what will you do when there’s nowhere to run?
Something in the Woods
In Which Anna Keens for her Old Home and Chases After Something in its Likeness, and in Doing so Finds the Very Thing Which Starts Our Story
Anna leaned up against the gnarled branch of the gnarled tree in the backyard of her new house. Of course, she had possessed no intention in the slightest to live in that house. In fact, she despised the thought of ever laying eyes on it through and through. This was no maggot-in-the-apple situation, where somewhere in the core of her heart-apple there was a little inchworm wriggling with happiness at the move. No. Anna had gone and smashed that little pest of a worm long before, when her parents sprang the move on her about two weeks ago.
Anna had gotten no say in the move. She supposed her parents were too busy anyway to consider the feelings of their only child. Caught up in their own needs, they were, too blind to see the sadness of their daughter at being forced to leave the house of her childhood. The walls she grew up in cocooned her like a warm quilt, oh, hadn’t they seen? The house was her security blanket, one she clung to in times of despair. Sure, it was patched up and stitched and frayed and torn in some places, but that only made it better. To Anna, under every patch, every stitch of thread, every stain, was a childhood memory, bouncing round and warming up and ready for her to take it out and play with it, use it to rest her head or warm her hands or cure her loneliness.
Every time she touched a wall, she remembered the time when she scribbled on it with brown crayon and her parents said it looked like an elephant riding a big-wheeled bicycle. Even though the crayon had been spritzed with cleaner and rubbed away, she still saw the faint divots the wax had made in the paint. If she pressed her nose to it Anna could catch that wonderful lemony smell of the cleaner which sealed the memory into the house like a patch. The house was hers to play and pretend and cry and dream in, to beat and tear and wear down, then to build it up again. It was a game she and her house played. Anna would break it down and raise it up, and the house lived through it all, ever loyal to the little girl who loved it so much.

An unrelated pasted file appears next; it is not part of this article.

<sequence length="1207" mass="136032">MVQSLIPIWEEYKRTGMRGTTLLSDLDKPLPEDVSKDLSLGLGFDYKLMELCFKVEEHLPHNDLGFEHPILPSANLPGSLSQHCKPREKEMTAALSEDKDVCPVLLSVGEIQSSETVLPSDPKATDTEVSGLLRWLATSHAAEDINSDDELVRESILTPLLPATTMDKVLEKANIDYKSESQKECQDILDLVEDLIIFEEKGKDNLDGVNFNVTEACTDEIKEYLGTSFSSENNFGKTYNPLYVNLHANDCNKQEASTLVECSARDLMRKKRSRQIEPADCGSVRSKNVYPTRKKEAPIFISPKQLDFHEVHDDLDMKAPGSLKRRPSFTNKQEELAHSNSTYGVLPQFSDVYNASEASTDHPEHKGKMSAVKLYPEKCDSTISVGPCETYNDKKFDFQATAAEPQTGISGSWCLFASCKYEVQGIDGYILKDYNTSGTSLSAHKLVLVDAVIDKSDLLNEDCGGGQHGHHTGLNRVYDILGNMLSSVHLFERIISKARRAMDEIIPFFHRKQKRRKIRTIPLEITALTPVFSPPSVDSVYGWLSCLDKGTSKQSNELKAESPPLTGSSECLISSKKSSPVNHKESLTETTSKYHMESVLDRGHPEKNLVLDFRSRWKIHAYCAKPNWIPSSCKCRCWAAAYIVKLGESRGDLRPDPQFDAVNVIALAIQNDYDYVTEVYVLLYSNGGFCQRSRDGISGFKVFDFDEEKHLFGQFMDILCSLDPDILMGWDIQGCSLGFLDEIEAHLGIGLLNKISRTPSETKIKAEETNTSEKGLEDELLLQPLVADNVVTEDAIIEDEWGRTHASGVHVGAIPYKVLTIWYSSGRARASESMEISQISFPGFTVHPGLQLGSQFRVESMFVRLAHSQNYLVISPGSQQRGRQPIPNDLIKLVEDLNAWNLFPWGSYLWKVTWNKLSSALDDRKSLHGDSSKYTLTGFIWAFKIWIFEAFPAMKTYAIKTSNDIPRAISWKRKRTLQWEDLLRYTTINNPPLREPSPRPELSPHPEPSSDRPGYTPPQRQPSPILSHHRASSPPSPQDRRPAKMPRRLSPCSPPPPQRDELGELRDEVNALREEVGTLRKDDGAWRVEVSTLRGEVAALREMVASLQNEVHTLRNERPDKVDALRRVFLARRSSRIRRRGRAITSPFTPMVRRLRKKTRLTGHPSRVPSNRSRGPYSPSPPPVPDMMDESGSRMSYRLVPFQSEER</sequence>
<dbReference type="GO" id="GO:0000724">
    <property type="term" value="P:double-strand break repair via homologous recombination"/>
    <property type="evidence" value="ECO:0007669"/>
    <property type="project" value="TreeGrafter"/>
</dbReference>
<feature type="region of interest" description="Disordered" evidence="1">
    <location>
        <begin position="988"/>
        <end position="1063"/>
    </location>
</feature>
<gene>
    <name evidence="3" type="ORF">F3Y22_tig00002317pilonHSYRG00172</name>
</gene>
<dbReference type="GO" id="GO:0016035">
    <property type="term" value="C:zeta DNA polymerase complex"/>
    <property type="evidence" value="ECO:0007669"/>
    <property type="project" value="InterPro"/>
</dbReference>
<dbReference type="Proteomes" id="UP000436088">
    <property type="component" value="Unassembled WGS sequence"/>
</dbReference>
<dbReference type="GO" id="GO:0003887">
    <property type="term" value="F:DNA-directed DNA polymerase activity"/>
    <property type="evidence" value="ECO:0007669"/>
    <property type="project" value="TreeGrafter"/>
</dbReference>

But now Anna had been torn from her security blanket with hardly enough time to go through the patches and stiches and rips and stains. She was ever so cold now with nothing to wrap around her shoulders, and no blanket could ever substitute the one she shaped herself.
A leaf fell in front of Anna’s face, old and wilted and frayed at the edges. This was the last leaf of its kind, the only leaf ever quite like it.
Anna stuck out her hand. It was ever so like her house, in the sense that it was old and worn and apart from everything else. Nothing could take its place. She shed one stripy mitten so that she could really feel it, not press through knit yarn to know its likeness. The cold November air soaked into the naked hand, chilling it through and through, all the way to the bones.
The leaf caught the air under it and seemed to curl around it like a parachute, slowly drifting down. Anna reached out and pinched the stem carefully, unable to wait for it to fall into her hand.
Up close, Anna could see every crease in the leaf. She traced her finger over the ridges flowing out from the stem on the underside. They looked like mountains, and, if Anna held it flat and at eye level, the bottom of the leaf looked rather like its own land. Mountain ridges cut proud and true through rough ground, the holes all deep lakes, the specks little villages. The small, faint wrinkles in it looked like roads zig-zagging through the country.
A gust of November wind puffed by her, snatching the leaf from her grasp. It fell down to the yard, and of course Anna went after it. She unhooked her leg from around the branch and dropped clumsily from the tree, somehow landing on her feet. She spotted the leaf and rushed for it, but the wind teased her.
It picked up the leaf she wanted so dearly and thrust it up to land five feet to the left. When Anna dove for it, it was picked up again and thrown behind the tree. Curling around the tree, Anna found something she had never seen.

Keep Reading

Chapter 2

In Which Anna Puzzles the Appearance of a Door in a Tree and Makes a Big Mistake

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